World Business News on KTTZ-HD2

The latest business and finance news from around the world, from the BBC.


  • Friday, February 5, 2016 7:23pm
    US employers added a shade over 150,000 jobs in January - but the number was further evidence of a deceleration after months of impressive gains. The spin on Twitter from the US Labor Department was that the US economy has now seen 71 consecutive months of private sector job growth. And the administration is also pointing to another tiny drop in the unemployment rate - down to 4.9 per cent, the lowest rate since February 2008. Economist Diane Swonk gives her view from Chicago. Carnival in Brazil is usually a four-day celebration - a time to get out in the street, make a lot of noise, maybe have a small glass of something fortifying. But it's also a time of recession, double-digit inflation and high unemployment - so while places like Rio de Janeiro and Sao Paulo are still planning de luxe parades, dozens of smaller cities have cancelled carnival. Daniel Gallas reports from Cabo Frio, a beach town close to Rio, one of the many places where carnival is taking a break this year. The most expensive Ferrari ever is up for auction in Paris, and is expected to sell for around €30m. Our reporter Theo Leggett explains why the car is so sought after. And there's our regular round up of the week's news, with John Authers, senior investment correspondent at the FT in New York, and Anne Bagamery, Senior Editor at the International New York Times in Paris.
  • Thursday, February 4, 2016 5:19pm
    Cary Leahy from Decision Economics talks about another volatile day on the US markets
  • Thursday, February 4, 2016 12:19pm
    It has been described as the worst humanitarian crisis since World War Two. And today billions of dollars were pledged to help people displaced by the war in Syria, on the first day of an international donor conference in London. The BBC's Joshua Thorpe reports from the event, while Chris Doyle from the Council for Arab-British Understanding argues that simply throwing money at the crisis won't solve it. Modern Baku has been built on oil money - Azerbaijan's capital boasts high rise luxury hotels overlooking the Caspian Sea, and designer boutiques lined up along the grand avenues. But behind the show of wealth - Baku is now really feeling the pinch. The BBC's Elnara Mammodova reports. We also hear from the environmental campaigner George Monbiot, on how we might limit flooding as the effects of climate change worsen. And we talk to the director of a surprise Oscar nominee: a German-French co-production of a film directed by an Israeli Arab, about an encounter between Palestinian nuns and Israeli settlers.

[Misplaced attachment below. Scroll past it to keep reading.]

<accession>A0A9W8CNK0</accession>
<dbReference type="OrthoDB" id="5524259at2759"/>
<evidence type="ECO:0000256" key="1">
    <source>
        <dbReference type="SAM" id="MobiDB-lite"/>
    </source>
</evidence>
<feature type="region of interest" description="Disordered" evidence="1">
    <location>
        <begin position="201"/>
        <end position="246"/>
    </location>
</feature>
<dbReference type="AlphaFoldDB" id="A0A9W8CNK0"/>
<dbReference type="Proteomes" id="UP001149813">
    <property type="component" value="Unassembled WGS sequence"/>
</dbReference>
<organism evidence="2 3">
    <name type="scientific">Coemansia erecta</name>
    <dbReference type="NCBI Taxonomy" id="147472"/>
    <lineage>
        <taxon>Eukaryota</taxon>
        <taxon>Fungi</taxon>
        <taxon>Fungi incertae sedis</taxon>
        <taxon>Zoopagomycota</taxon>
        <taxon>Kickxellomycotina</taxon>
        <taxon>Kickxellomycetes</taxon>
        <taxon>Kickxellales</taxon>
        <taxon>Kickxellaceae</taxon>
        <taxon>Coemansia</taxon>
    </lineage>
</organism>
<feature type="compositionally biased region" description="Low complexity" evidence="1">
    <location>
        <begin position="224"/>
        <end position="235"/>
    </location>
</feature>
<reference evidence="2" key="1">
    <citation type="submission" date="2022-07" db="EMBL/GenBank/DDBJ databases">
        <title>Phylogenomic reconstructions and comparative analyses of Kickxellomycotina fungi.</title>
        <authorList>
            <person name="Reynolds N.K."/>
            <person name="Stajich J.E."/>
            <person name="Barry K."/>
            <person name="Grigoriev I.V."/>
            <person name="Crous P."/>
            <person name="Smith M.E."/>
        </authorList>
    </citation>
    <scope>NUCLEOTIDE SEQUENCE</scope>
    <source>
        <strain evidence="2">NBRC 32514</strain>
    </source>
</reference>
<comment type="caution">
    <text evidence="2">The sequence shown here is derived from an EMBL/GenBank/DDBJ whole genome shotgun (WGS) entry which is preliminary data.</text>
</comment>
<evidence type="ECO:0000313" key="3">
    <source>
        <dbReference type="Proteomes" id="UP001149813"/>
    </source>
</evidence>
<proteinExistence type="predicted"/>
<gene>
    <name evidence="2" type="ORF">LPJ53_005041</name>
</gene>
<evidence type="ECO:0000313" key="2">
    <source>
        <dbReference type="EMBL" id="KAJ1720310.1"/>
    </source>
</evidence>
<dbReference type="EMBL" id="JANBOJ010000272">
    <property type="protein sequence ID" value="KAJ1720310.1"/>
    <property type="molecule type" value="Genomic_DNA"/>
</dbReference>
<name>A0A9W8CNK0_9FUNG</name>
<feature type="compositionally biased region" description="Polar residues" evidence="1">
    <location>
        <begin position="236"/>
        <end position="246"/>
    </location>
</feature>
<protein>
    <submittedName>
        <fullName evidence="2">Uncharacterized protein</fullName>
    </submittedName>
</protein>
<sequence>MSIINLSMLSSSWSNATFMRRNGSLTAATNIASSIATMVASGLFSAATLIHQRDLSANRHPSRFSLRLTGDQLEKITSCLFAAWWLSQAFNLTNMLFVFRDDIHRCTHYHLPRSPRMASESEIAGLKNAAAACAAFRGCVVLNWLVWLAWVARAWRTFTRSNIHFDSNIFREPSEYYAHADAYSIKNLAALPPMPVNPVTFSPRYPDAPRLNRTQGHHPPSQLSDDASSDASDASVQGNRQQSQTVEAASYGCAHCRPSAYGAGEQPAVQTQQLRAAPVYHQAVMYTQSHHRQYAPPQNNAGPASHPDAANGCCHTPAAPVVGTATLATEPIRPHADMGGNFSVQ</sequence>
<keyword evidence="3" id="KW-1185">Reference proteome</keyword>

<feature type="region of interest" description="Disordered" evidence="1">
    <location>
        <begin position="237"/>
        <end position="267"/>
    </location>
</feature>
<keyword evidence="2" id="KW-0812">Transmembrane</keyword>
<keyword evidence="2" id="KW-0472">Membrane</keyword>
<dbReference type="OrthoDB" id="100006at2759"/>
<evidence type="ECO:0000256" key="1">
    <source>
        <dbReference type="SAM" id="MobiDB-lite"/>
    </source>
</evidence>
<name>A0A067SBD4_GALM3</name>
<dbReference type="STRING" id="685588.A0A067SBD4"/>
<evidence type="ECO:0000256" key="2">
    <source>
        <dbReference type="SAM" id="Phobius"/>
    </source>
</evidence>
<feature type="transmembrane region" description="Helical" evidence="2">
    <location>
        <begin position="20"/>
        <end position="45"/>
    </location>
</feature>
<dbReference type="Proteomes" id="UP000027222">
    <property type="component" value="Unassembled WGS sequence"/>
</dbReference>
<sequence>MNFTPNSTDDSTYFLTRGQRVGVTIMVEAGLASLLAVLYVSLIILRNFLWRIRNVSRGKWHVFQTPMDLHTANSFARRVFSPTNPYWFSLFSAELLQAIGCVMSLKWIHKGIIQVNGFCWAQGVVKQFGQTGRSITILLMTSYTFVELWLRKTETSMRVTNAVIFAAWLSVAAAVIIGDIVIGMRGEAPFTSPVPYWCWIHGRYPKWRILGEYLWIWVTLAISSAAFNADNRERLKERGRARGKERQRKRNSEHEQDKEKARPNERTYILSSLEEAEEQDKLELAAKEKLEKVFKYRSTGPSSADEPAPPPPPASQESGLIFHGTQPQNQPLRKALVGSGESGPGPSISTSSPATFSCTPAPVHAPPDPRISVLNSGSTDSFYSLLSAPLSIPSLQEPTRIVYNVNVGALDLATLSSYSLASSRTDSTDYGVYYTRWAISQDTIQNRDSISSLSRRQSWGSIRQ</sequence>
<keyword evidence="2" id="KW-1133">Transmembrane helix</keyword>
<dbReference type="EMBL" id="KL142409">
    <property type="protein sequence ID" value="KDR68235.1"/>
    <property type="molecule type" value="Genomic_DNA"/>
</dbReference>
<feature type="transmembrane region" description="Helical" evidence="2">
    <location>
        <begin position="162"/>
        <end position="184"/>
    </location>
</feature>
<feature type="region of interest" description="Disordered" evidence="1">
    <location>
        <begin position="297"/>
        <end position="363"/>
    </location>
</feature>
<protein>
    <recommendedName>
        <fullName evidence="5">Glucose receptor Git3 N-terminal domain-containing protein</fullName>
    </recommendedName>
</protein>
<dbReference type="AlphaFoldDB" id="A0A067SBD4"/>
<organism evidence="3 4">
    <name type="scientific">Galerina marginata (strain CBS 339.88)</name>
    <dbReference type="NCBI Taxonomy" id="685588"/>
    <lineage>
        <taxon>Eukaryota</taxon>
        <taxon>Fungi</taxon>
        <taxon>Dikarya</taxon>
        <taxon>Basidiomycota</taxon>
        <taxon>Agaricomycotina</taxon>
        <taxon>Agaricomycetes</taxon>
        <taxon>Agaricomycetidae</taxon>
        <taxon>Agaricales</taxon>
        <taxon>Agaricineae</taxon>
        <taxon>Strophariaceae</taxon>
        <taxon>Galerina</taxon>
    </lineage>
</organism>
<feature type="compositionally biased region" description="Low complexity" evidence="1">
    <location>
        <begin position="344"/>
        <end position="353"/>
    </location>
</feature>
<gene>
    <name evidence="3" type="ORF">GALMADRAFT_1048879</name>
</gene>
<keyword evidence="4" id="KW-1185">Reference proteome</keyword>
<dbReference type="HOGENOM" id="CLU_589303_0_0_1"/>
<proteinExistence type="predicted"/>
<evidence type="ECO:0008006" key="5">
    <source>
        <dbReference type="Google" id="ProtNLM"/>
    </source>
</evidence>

• Wednesday, February 3, 2016 5:21pm
    ChemChina in $43 billion Syngenta takeover bid; Douglas McIntyre of 24/7 Wall Street on the day's trading.
  • Wednesday, February 3, 2016 12:10pm
    The state-controlled national chemicals firm, ChemChina, has offered to buy the Swiss pesticide giant Syngenta. If the forty-three billion dollar deal goes ahead it would be the largest foreign acquisition ever made by a Chinese company. We hear from Tom Mitchell of the Financial Times newspaper in Beijing. Syngenta has several research and production facilities in the US, including Louisiana, North Carolina and Omaha. Anne Salladin, a lawyer at the Washington firm Stroock Stroock & Lavan, tells us how handing control of them over to the Chinese could raise a few eyebrows among lawmakers on Capitol Hill. Also Martin Patience reports from Lagos on how the fall in oil prices has hit Nigeria's economy hard. And we hear from Spain, which has been without a government for the past month. Katy Watson reports from Mexico on what effect the sugar tax has had there, and we find out why the British government is trying to stop Lawrence of Arabia's robe and dagger from leaving the country.